It is not natural (that is, not instinctive) for a boy to feel it is sweet and decorous to die for the ashes of the fathers and the altars of the gods; but this must be inculcated into him, along with a sense of honor that forbids him to steal even when he is hungry and even when no one is looking. Otherwise, in a land of no patriots where all theft is licit, the soldiers will not march and the workingmen will not work.
Poetry, when it is licit, is the attempt to train the young imagination to prefer fit and decent metaphors and images, and to have the decent and apt emotional reactions to objects, concepts and events he may encounter.
Now, I said I believed that part of Magic‘s enduring appeal is its superversive nature. How does it stack up against these criteria?
Magic passes with flying colors. The longevity of the game (20+ years), its comprehensive rulebook, legions of players, popularity of competitive level play, and depth of strategic scholarship all attest to the strength of Richard Garfield’s original game design, and work of all those who came after him. Let any who doubt give the game a try.
2.Promotes heroism, goodness, truth, etc.
Let’s take a stroll through the Gatherer, and see how Magic treats of such things as heroism, courage, and the forces of goodness (all images from Wizards). I’m limiting myself to seven cards here, but where they have come from, there are many more.
Heroism, courage, and goodness are common themes in Magic, and are always depicted positively. But, some might object, does not Magic also depict such things as demons, death, necromancy, and the undead? Does not putting these things in the hands of players as resources to win the game with count as subversion? On the contrary, I would argue that both the inclusion of these things in the game, and the way in which Magic depicts them, contribute towards its superversive nature. To quote from the newest member of the Superversive Movement, April Freeman:
But it’s not only about the good and the light. To have a story you must have conflict, so there must be struggle and darkness. The light must have darkness to fight against. For that is the reality of the world.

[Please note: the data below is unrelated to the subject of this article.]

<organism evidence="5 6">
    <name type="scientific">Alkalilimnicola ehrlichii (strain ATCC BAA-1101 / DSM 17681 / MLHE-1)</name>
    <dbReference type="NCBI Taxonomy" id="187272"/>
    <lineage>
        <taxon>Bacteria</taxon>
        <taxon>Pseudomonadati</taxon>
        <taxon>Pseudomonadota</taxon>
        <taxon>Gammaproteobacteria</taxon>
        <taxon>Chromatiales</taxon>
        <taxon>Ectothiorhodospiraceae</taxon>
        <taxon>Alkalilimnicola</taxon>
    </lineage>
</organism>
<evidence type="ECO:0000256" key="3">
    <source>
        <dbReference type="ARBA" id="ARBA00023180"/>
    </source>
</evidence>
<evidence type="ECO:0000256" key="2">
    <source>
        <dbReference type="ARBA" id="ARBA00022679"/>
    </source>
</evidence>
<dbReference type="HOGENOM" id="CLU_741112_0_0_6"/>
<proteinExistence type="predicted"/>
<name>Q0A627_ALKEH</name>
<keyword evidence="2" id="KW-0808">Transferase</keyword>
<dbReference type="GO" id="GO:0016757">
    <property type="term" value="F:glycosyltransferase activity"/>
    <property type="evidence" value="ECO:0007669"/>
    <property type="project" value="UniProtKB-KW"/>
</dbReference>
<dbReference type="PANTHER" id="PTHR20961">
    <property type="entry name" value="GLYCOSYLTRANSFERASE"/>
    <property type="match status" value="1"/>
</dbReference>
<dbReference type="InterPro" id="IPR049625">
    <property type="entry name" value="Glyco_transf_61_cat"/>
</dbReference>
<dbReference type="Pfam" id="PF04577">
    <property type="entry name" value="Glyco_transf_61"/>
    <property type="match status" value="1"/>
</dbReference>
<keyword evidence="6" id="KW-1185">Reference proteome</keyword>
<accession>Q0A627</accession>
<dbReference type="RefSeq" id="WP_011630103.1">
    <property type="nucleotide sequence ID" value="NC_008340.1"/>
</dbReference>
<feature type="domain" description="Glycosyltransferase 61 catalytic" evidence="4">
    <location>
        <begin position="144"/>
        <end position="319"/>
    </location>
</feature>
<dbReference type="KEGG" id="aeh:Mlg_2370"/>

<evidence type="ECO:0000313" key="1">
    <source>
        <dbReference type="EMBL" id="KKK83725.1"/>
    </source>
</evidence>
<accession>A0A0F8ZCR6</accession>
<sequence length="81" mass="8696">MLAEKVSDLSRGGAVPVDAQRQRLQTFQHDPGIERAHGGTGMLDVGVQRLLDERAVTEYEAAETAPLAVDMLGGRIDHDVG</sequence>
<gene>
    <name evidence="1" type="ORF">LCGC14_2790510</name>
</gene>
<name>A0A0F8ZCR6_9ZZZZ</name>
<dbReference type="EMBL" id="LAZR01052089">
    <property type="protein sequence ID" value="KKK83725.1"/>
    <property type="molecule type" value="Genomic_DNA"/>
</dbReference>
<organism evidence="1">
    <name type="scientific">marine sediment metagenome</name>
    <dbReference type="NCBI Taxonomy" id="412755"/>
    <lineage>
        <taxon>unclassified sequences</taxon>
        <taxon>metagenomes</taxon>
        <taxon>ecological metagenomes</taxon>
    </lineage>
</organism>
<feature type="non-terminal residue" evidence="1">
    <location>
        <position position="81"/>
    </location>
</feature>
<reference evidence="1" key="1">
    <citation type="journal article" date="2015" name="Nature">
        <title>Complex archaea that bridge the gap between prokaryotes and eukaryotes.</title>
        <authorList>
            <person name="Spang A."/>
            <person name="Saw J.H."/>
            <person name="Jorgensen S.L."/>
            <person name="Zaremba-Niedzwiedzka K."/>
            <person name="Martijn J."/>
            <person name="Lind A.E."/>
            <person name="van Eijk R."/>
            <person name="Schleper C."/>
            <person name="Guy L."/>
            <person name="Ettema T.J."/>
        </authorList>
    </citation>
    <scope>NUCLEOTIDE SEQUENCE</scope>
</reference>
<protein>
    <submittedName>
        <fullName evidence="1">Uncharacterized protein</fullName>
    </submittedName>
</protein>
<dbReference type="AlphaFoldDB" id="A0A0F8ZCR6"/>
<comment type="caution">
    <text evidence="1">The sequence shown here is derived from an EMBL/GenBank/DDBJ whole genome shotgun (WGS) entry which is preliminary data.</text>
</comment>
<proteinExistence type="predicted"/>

Let us consider how Magic depicts the forces of darkness, both artistically, and mechanically. Is there any danger of confusing the good with the bad? Is evil clearly depicted as such? (all images from Wizards)
I do admit that the darkness may be too much for some, but I believe that on the balance, the depictions are consistent with the reality of things, and serve by contrast to make the good things shine all the brighter. What good is an Elite Inquisitor without any vampires to stake?
Joke aside, an element of wonder can be found in Magic in two ways. The less common way is for gameplay to just happen to work out in a way that creates a scene of awe. Example: I play Army of the Damned, you drop a Sunblast Angel on me the next turn, driving them away in blaze of angelic glory. In the course of the hobby, such occurrences are rare (unless, I suppose, one tinkers one’s decks to lend themselves to such occurrences. I built a rather nice Catholic-themed humans and angels deck I enjoy playing), thus making them even more special. However, the chief way in which Magic achieves a sense of wonder is through its excellent art direction. There is beauty to be found here, and leaps of imagination into far off lands. Nothing quite inspires awe so much as beautiful vistas and fantastic creatures. I tip my hat to Magic, and SFF gaming in general, for keeping classical realism alive and in the hands of the common man in the face of so much 21st century ugliness. The following images, I do believe, speak for themselves (all images from Wizards).
The counsel for superversive Magic: The Gathering rests its case. Fellow members of the Superversive Movement, what say you?